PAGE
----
When we think of Good Friday the image that immediately comes to mind is the cross, which is the most common Christian symbol. There was a time when Catholics in America were called “cross backs.” We begin our prayers with the Sign of the Cross, which not only professes Jesus crucified but the Holy Trinity.
In the Roman Missal, Good Friday is called Friday of the Passion of the Lord, and the liturgy, like all the Triduum liturgies, recalls the events that culminated in the Resurrection. Good Friday is the only day of the year when no Mass is celebrated and the only other sacraments that may be celebrated are Penance of the Sacrament of the Sick.
St. Ambrose referred to Good Friday as a “Day of Bitterness.” The desolation felt by Christians on this day is represented by the barren altar and open tabernacle – the altar having been stripped after the conclusion of the Holy Thursday. There is no cross, there are no candles and no altar cloths, and no music or bells may be used.
The Liturgy of the Word consists of Isaiah’s account of the Suffering Servant, who “was pierced for our offenses, crushed for our sins.”It is followed by Psalm 31, a penitential psalm with the antiphon from Psalm 23, which Christ spoke from the cross, “Father, into your hands I commend my spirit.” The second reading is the passage on Christ the High Priest from Hebrews, Chapter 4, “Brothers and sisters:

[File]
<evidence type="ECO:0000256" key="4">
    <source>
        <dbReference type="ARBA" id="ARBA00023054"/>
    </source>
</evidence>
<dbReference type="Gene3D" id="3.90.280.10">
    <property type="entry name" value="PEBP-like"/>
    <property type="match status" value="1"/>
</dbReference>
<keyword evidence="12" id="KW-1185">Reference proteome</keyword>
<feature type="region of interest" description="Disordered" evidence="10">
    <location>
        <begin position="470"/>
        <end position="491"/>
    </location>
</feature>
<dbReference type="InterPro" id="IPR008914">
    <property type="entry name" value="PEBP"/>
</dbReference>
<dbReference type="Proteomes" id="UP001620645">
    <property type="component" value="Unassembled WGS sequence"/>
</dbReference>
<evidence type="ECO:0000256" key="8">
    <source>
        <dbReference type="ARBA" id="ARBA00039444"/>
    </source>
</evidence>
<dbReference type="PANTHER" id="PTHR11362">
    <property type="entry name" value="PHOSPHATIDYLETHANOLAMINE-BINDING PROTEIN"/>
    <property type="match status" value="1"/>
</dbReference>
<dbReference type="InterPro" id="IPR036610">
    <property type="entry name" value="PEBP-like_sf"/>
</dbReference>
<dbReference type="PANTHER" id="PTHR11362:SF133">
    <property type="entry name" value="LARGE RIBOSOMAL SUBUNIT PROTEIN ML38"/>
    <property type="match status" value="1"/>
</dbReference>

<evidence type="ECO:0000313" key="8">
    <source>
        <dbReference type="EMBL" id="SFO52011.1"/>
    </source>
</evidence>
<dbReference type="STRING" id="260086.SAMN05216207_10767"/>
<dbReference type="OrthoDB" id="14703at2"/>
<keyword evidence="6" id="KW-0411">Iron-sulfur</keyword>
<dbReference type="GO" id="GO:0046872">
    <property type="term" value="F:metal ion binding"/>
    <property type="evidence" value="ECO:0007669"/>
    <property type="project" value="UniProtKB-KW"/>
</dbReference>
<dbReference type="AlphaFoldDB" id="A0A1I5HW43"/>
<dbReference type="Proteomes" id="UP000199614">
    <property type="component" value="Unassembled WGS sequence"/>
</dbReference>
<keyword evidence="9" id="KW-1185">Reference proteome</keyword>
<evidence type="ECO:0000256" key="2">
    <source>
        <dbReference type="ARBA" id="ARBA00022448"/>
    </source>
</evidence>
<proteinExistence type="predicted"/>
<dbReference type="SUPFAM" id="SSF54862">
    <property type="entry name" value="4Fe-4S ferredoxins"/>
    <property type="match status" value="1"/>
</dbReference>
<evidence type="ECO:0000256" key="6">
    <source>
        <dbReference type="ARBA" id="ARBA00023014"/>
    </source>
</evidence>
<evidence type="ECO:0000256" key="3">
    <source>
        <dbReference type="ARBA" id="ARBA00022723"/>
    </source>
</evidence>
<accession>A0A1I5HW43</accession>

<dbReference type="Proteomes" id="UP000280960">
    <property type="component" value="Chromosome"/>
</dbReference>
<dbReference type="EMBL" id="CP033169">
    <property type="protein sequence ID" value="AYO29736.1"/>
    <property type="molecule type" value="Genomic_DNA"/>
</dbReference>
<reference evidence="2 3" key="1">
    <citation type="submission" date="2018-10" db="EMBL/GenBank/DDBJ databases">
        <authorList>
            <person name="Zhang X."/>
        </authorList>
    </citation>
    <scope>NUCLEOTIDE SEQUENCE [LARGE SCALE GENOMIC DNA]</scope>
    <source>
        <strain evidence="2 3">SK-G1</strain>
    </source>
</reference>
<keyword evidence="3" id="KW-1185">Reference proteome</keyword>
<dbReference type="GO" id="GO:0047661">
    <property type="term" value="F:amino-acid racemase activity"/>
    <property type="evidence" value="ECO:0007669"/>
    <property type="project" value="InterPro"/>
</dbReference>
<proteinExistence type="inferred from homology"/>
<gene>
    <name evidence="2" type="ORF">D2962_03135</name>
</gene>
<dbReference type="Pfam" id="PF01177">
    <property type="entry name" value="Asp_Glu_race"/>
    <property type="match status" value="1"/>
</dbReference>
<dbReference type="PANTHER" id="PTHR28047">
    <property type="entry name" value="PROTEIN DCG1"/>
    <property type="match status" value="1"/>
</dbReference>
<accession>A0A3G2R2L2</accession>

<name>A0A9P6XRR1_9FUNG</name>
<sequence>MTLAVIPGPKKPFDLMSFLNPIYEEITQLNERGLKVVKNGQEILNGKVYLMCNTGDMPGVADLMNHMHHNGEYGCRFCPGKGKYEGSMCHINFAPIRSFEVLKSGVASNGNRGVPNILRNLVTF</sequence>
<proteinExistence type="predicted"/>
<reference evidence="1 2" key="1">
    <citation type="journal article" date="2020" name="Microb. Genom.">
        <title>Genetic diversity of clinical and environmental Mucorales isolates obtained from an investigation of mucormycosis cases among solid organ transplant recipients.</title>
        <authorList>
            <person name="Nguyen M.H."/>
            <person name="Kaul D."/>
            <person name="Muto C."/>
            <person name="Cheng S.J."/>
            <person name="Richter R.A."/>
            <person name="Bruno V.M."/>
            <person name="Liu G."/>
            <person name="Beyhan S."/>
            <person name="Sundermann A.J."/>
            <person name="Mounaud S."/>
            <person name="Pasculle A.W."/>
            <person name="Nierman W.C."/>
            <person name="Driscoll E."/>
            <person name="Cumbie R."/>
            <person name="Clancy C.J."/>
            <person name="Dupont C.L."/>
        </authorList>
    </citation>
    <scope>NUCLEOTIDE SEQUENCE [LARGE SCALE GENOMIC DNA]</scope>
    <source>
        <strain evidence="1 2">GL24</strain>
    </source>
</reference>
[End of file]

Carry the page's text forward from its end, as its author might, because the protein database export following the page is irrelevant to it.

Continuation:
Since we have a great high priest who has passed through the heavens, Jesus, the Son of God.” John’s Passion narrative is preceded by a short verse from the Letter to Philemon, emphasizing that were saved by Jesus’ obedience, “Christ became obedient to the point of death, even death on a cross.”
Following a number of intersessions, the cross is unveiled in procession and public adoration begins after the priest and the ministers have reverenced the cross. When the adoration has been completed, the priest chants the ancient reproaches of God speaking to us for our commissions and omissions.
Although there is no Eucharistic liturgy, the Eucharist that has been reserved on Holy Thursday is distributed at the Good Friday liturgy, which used to be called the Mass of the Pre-sanctified. Distribution of Holy Communion is preceded by the Lord’s Prayer.
The liturgy concludes in silence as the priest and ministers leave and we are left to reflect prayerfully on Jesus in the tomb.
Image Credit: Parish Church of St. Barbara (Ramersbach), stained glass windows depicting the Man of Sorrows, Wikimedia Commons
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